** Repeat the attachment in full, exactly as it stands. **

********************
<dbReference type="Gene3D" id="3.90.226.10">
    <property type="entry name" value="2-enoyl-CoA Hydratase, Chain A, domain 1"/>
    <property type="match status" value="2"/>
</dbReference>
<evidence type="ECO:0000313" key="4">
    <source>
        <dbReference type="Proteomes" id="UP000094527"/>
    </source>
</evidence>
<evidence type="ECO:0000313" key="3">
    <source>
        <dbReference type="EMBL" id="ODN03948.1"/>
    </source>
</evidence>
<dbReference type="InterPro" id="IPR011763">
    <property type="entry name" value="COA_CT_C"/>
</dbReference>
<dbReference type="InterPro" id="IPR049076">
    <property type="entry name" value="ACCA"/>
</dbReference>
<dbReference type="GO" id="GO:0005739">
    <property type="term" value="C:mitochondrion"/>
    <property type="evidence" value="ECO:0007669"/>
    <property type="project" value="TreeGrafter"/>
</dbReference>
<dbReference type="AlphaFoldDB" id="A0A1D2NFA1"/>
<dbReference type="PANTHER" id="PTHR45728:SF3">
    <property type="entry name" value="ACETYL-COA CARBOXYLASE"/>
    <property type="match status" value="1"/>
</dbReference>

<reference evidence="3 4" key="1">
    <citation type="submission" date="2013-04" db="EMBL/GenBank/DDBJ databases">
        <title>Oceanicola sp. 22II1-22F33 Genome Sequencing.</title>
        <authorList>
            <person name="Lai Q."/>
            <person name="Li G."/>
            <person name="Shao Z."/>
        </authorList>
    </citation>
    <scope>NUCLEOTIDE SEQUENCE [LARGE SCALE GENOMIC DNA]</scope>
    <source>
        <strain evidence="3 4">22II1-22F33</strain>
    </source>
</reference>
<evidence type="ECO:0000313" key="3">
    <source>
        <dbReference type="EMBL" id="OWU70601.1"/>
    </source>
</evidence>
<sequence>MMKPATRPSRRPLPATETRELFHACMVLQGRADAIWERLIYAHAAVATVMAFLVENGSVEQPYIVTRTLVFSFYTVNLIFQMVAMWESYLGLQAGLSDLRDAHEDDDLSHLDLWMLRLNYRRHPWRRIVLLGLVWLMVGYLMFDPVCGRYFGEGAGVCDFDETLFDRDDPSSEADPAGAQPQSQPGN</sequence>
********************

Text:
<dbReference type="Gene3D" id="3.90.226.10">
    <property type="entry name" value="2-enoyl-CoA Hydratase, Chain A, domain 1"/>
    <property type="match status" value="2"/>
</dbReference>
<evidence type="ECO:0000313" key="4">
    <source>
        <dbReference type="Proteomes" id="UP000094527"/>
    </source>
</evidence>
<evidence type="ECO:0000313" key="3">
    <source>
        <dbReference type="EMBL" id="ODN03948.1"/>
    </source>
</evidence>
<dbReference type="InterPro" id="IPR011763">
    <property type="entry name" value="COA_CT_C"/>
</dbReference>
<dbReference type="InterPro" id="IPR049076">
    <property type="entry name" value="ACCA"/>
</dbReference>
<dbReference type="GO" id="GO:0005739">
    <property type="term" value="C:mitochondrion"/>
    <property type="evidence" value="ECO:0007669"/>
    <property type="project" value="TreeGrafter"/>
</dbReference>
<dbReference type="AlphaFoldDB" id="A0A1D2NFA1"/>
<dbReference type="PANTHER" id="PTHR45728:SF3">
    <property type="entry name" value="ACETYL-COA CARBOXYLASE"/>
    <property type="match status" value="1"/>
</dbReference>

<reference evidence="3 4" key="1">
    <citation type="submission" date="2013-04" db="EMBL/GenBank/DDBJ databases">
        <title>Oceanicola sp. 22II1-22F33 Genome Sequencing.</title>
        <authorList>
            <person name="Lai Q."/>
            <person name="Li G."/>
            <person name="Shao Z."/>
        </authorList>
    </citation>
    <scope>NUCLEOTIDE SEQUENCE [LARGE SCALE GENOMIC DNA]</scope>
    <source>
        <strain evidence="3 4">22II1-22F33</strain>
    </source>
</reference>
<evidence type="ECO:0000313" key="3">
    <source>
        <dbReference type="EMBL" id="OWU70601.1"/>
    </source>
</evidence>
<sequence>MMKPATRPSRRPLPATETRELFHACMVLQGRADAIWERLIYAHAAVATVMAFLVENGSVEQPYIVTRTLVFSFYTVNLIFQMVAMWESYLGLQAGLSDLRDAHEDDDLSHLDLWMLRLNYRRHPWRRIVLLGLVWLMVGYLMFDPVCGRYFGEGAGVCDFDETLFDRDDPSSEADPAGAQPQSQPGN</sequence>